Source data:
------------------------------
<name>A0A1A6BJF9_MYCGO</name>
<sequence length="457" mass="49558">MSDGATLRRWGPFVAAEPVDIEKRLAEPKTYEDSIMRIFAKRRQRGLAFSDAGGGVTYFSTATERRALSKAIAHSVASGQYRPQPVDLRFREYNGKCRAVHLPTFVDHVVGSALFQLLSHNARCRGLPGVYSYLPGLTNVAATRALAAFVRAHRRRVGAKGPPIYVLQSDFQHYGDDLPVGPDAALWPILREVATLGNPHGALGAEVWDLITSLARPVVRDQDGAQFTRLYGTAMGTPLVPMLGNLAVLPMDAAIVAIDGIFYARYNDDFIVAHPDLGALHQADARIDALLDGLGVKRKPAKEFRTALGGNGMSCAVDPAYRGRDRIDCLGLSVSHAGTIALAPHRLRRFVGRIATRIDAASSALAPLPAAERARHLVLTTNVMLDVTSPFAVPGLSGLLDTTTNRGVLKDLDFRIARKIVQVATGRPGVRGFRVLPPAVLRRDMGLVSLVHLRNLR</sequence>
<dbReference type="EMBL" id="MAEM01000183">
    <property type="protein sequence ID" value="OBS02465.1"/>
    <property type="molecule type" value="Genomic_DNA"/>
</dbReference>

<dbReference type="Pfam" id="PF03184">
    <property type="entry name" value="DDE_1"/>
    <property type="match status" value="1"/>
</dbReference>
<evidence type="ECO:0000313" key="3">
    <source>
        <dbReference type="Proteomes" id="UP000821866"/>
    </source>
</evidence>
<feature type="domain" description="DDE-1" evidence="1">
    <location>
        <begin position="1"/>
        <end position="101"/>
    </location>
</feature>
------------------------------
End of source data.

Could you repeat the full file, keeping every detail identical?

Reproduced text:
<name>A0A1A6BJF9_MYCGO</name>
<sequence length="457" mass="49558">MSDGATLRRWGPFVAAEPVDIEKRLAEPKTYEDSIMRIFAKRRQRGLAFSDAGGGVTYFSTATERRALSKAIAHSVASGQYRPQPVDLRFREYNGKCRAVHLPTFVDHVVGSALFQLLSHNARCRGLPGVYSYLPGLTNVAATRALAAFVRAHRRRVGAKGPPIYVLQSDFQHYGDDLPVGPDAALWPILREVATLGNPHGALGAEVWDLITSLARPVVRDQDGAQFTRLYGTAMGTPLVPMLGNLAVLPMDAAIVAIDGIFYARYNDDFIVAHPDLGALHQADARIDALLDGLGVKRKPAKEFRTALGGNGMSCAVDPAYRGRDRIDCLGLSVSHAGTIALAPHRLRRFVGRIATRIDAASSALAPLPAAERARHLVLTTNVMLDVTSPFAVPGLSGLLDTTTNRGVLKDLDFRIARKIVQVATGRPGVRGFRVLPPAVLRRDMGLVSLVHLRNLR</sequence>
<dbReference type="EMBL" id="MAEM01000183">
    <property type="protein sequence ID" value="OBS02465.1"/>
    <property type="molecule type" value="Genomic_DNA"/>
</dbReference>

<dbReference type="Pfam" id="PF03184">
    <property type="entry name" value="DDE_1"/>
    <property type="match status" value="1"/>
</dbReference>
<evidence type="ECO:0000313" key="3">
    <source>
        <dbReference type="Proteomes" id="UP000821866"/>
    </source>
</evidence>
<feature type="domain" description="DDE-1" evidence="1">
    <location>
        <begin position="1"/>
        <end position="101"/>
    </location>
</feature>